According to a recent survey done in 2008, most Americans (up to 80%) rely on the Internet to find health information in order to make their healthcare decisions. This trend rivaled physicians as of 2008. With the heightened reliance on the Internet, increasing number of patients is turning to the Internet for emotional support and to acquire clinical knowledge for self-care. The massive production of social media enabled by Web 2.0 drives wealth clinical knowledge providing an efficient platform for patients to support each other. The platform, also known as Health Social Network or Health 2.0, has fuelled great interest and shown massive potential to empower patients’ self-care. Some prominent examples include PatientsLikeMe and the IBM Patient Empowerment System. These newly emerged patient-driven health care services are to harmonize the plethora of existing frameworks and new ideas. It aims to serve as an established communication channel for information exchange and better collaboration among patients and doctors. The services provided by health social networks include (a) emotional support and information sharing, (b) physician Q&As, and (c) self-tracking of a condition, its symptoms, treatment options and other biological information.
The advancement of Internet and the proliferation of social media such as blogs and social networking sites are overwhelming until the point that it is difficult to keep abreast of current affairs and growing information. With the vast information on the internet, conventional methods of searching keywords or descriptions became laborious and seemingly mundane. Medical assessments or discussions are often rich in jargons for new patients to explore and find relevant communities. In particular, mental health descriptions and medical assessment reports contain sensitive information and therefore most existing document similarity measures, such as the popular cosine-based similarity measure and latent semantic analysis (LSA) are not suitable since those methods either require the entire source medical report or a large number of features that are confidential and can possibly give away patients’ sensitive information.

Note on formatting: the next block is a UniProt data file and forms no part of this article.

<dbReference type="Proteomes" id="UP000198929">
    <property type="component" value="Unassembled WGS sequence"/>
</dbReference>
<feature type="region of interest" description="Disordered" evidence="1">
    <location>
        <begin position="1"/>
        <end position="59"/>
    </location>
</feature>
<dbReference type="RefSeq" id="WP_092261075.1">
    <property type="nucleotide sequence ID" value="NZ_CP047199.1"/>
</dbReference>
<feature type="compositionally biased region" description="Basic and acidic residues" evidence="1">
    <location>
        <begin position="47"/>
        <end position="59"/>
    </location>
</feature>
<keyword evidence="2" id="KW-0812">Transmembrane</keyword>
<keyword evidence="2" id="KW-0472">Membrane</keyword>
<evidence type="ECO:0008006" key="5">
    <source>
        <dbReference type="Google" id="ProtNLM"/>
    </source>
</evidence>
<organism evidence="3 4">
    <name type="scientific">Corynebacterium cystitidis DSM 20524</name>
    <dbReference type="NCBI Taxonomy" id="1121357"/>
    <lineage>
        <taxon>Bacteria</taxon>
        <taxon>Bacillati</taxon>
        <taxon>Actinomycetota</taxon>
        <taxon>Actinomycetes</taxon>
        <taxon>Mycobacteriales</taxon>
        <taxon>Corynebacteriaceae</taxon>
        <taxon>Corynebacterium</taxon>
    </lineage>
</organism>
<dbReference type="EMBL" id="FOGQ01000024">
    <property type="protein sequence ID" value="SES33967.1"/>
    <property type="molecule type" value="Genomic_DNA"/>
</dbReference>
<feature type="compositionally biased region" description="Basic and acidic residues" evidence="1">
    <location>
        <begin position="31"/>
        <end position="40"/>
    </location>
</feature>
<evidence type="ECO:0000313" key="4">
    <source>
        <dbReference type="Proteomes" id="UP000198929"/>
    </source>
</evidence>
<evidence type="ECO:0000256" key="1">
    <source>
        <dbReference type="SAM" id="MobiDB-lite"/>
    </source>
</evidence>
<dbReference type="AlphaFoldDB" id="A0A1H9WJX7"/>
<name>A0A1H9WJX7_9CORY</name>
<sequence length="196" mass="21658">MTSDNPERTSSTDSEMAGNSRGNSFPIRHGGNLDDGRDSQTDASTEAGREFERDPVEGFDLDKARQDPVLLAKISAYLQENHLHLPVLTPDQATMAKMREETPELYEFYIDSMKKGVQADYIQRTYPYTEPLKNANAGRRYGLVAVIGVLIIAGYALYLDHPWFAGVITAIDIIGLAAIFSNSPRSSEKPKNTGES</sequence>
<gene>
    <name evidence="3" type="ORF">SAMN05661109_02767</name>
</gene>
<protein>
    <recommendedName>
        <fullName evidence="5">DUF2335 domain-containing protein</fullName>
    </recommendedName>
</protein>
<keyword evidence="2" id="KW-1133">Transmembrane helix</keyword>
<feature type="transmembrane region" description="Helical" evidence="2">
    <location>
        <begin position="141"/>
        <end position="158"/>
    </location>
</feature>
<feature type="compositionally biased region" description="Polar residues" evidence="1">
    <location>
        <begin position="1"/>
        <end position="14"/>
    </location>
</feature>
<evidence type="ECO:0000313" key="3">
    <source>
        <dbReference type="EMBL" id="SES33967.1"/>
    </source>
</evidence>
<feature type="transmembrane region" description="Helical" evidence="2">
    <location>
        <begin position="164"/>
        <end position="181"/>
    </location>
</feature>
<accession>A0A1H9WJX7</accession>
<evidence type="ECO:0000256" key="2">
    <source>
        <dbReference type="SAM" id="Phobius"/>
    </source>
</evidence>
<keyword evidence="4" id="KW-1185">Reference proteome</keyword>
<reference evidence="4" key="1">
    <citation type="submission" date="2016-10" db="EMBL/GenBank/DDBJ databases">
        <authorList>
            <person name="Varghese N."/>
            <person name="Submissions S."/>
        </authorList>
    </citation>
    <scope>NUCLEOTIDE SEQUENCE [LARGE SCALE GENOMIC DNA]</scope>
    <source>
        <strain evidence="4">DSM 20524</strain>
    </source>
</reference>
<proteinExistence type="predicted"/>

We have developed a method of generating a small number of relevant keywords or codes that can distinguish each patient based on their health conditions and that can be used for similarity measure of the patient’s underlying health conditions to reduce the risk of revealing sensitive personal information.